Mother’s $600,000 Chevrolet campaign triggers SEC conflict of interest inquiry

These days, General Motors advertising seems more adept at making the headlines than selling metal.

Yesterday, GM was forced to report to the Securities and Exchange Commission, which regulates the corporate governance of publicly-quoted companies, that it had inadvertently awarded a $600,000 ad contract to an agency where the wife of GM’s chief financial officer, Dan Ammann, is a partner.

The agency in question is Mother New York, and the brief was Chevrolet’s 100th birthday anniversary (see below), which ran last autumn. Ammann’s wife, Pernilla Ammann, is both a partner and chief operating officer at Mother New York.

Apparently, evidence of a conflict of interest only “popped up” last week when the governance committee of the board of directors was reviewing GM contracts.

GM directors are contractually required to disclose personal ties to outside companies, which Dan Ammann signally failed to do.

Now, I know what you’re going to say. How could GM have committed such an obvious oversight? The clue’s in the name, isn’t it? “Ammann”, on the Mother head sheet, partner, pretty unusual, sounds a bit like our CFO’s. Could they by any chance be related?

But of course, bureaucracies (which is what all multinational companies are) don’t work like that. They don’t make lateral connections; they function efficiently only in silos. So, though it took GM a long time to recognise the oversight, and though the oversight is worrying in itself, the fact that it happened should not surprise us.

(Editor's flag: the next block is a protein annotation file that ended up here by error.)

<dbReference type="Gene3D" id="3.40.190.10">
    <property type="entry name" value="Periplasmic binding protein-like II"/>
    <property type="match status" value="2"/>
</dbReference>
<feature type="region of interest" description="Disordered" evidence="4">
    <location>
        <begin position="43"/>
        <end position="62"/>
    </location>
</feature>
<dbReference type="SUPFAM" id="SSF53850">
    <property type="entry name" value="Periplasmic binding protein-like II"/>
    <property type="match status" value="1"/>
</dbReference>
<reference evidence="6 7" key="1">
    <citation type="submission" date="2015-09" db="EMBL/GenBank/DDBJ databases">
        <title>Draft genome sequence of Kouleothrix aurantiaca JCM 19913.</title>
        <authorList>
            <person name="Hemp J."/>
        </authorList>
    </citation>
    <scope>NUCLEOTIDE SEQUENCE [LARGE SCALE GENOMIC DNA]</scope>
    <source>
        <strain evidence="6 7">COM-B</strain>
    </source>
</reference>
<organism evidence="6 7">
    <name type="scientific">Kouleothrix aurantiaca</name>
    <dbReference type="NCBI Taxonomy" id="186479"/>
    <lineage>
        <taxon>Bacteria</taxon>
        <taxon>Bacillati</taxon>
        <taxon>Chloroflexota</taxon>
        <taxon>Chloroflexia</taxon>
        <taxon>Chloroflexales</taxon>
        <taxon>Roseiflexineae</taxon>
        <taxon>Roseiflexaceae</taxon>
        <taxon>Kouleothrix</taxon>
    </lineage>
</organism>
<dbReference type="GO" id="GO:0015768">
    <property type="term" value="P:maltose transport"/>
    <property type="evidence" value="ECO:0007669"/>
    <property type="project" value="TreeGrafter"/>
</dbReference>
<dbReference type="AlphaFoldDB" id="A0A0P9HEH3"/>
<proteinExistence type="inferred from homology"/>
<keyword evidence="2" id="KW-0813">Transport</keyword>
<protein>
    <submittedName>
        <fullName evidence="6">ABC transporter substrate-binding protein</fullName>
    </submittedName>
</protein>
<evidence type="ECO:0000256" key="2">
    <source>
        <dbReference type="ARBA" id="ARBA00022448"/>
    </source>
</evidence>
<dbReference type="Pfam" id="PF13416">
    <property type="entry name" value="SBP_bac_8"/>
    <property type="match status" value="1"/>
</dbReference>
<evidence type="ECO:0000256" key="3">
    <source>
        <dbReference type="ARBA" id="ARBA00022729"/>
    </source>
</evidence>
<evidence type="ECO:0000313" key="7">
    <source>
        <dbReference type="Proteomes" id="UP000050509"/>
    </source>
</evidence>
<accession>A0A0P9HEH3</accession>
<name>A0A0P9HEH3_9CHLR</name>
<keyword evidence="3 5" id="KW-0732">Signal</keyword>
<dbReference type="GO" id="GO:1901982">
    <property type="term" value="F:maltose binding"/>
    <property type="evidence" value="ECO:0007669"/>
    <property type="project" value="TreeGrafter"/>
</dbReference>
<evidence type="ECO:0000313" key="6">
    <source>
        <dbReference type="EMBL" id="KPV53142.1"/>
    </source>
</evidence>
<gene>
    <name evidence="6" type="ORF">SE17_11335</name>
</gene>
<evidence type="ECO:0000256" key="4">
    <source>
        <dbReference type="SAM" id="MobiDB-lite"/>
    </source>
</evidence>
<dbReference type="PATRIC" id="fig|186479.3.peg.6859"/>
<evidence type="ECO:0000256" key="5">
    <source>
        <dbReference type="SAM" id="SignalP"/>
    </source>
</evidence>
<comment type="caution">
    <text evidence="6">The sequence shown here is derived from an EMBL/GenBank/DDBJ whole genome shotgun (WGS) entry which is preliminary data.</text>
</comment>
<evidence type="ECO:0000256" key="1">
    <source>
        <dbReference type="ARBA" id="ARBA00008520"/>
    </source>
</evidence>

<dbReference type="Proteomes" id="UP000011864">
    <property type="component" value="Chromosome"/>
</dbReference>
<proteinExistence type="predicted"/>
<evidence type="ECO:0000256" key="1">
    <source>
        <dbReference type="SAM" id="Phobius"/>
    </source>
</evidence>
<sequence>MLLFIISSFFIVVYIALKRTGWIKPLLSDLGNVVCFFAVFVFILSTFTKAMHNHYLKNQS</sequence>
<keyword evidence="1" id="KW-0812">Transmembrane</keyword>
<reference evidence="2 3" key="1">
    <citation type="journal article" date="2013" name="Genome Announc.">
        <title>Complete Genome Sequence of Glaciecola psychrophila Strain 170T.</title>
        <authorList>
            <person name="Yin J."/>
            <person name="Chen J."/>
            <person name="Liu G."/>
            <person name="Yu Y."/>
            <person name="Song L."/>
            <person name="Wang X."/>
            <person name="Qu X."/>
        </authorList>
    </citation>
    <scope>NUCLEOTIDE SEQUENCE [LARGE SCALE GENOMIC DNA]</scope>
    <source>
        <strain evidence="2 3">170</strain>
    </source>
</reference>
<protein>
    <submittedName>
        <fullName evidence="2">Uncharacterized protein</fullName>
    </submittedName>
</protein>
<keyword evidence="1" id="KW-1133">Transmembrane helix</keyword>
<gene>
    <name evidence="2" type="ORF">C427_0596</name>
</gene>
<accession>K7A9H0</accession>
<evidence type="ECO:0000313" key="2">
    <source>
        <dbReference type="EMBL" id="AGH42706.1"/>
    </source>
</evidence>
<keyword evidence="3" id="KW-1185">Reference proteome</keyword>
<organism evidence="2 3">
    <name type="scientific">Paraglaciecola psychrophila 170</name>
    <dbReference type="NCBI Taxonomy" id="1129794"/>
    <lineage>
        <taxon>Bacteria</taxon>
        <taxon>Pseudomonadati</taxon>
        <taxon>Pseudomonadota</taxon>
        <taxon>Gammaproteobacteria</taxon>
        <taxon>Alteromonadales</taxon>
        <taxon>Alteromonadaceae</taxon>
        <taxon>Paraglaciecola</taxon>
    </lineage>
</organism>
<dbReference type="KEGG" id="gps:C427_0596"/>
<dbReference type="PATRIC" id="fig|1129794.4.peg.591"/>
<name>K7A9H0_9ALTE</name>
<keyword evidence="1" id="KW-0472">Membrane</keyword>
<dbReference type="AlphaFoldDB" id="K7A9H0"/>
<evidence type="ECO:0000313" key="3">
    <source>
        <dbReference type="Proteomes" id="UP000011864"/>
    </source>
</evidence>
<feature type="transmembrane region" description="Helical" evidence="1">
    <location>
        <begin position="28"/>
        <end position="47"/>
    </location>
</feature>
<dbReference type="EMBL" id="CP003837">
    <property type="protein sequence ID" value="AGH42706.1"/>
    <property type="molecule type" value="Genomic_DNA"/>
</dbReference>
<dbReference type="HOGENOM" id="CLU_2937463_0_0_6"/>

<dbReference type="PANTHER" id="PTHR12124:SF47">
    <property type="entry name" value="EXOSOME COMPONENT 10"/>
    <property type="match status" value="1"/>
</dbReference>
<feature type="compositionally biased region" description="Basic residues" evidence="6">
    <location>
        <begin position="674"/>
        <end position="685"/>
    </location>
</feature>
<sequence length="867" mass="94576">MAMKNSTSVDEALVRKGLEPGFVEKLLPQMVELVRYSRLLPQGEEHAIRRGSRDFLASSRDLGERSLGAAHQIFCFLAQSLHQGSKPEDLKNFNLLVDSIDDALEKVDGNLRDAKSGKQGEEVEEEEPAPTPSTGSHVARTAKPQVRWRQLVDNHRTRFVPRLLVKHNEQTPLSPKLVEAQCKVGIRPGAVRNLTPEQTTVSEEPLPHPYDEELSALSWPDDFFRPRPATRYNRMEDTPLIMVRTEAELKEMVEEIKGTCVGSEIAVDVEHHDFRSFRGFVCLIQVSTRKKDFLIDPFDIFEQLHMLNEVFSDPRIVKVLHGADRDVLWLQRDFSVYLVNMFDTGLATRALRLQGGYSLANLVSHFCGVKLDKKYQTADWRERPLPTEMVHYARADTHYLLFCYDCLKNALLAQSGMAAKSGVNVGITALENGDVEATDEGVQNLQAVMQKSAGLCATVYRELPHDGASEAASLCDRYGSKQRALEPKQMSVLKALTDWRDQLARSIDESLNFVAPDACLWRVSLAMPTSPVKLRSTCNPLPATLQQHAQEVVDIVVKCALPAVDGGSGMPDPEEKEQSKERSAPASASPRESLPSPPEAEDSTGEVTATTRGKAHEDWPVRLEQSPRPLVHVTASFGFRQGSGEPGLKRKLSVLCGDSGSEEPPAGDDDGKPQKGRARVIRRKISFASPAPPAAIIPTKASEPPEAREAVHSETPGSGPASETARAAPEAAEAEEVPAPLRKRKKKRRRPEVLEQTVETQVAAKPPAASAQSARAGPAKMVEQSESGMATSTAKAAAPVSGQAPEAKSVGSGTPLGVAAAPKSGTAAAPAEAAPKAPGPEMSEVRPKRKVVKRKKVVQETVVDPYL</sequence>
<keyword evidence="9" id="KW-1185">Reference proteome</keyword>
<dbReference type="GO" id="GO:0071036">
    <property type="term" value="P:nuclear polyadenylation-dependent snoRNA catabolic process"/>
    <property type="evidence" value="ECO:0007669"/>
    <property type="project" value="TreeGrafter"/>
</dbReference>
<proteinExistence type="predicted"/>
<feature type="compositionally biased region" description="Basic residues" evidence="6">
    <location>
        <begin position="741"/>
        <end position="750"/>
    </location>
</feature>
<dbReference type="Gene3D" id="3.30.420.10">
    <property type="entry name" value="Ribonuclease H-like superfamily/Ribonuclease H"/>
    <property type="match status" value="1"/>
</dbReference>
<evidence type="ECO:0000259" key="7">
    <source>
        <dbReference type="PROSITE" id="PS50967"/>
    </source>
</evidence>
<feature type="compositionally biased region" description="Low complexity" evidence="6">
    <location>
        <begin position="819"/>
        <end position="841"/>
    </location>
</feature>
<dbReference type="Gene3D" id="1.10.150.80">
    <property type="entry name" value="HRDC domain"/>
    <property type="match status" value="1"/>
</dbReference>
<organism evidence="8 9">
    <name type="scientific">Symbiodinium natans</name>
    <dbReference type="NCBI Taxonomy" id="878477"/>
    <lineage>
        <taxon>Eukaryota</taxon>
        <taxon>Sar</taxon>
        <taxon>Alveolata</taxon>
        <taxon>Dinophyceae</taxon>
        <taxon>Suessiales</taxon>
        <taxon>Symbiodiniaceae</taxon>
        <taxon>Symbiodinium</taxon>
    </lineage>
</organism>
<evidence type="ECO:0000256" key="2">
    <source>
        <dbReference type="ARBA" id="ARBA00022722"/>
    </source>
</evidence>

What I’m more interested in is what Mrs Ammann was doing all this time (apart from keeping mum). Did she never mention over the K Flakes: “Honey, the strangest thing happened. Your company has just offered our agency a nice little advertising brief”? Admittedly she may not have worked on the brief, but she must have known about it. It would have been irresponsible of an agency COO not to have. After all, one of her jobs is to handle legal issues and “contract negotiations”, according to the agency website. One thing is for certain: she can hardly have been so naive that she didn’t know what constitutes a conflict of interest.

Maybe she’s estranged from her husband. Maybe she doesn’t talk to him at breakfast, or at any other time. In which case, I think we should be told.

In any case, there’s always email.


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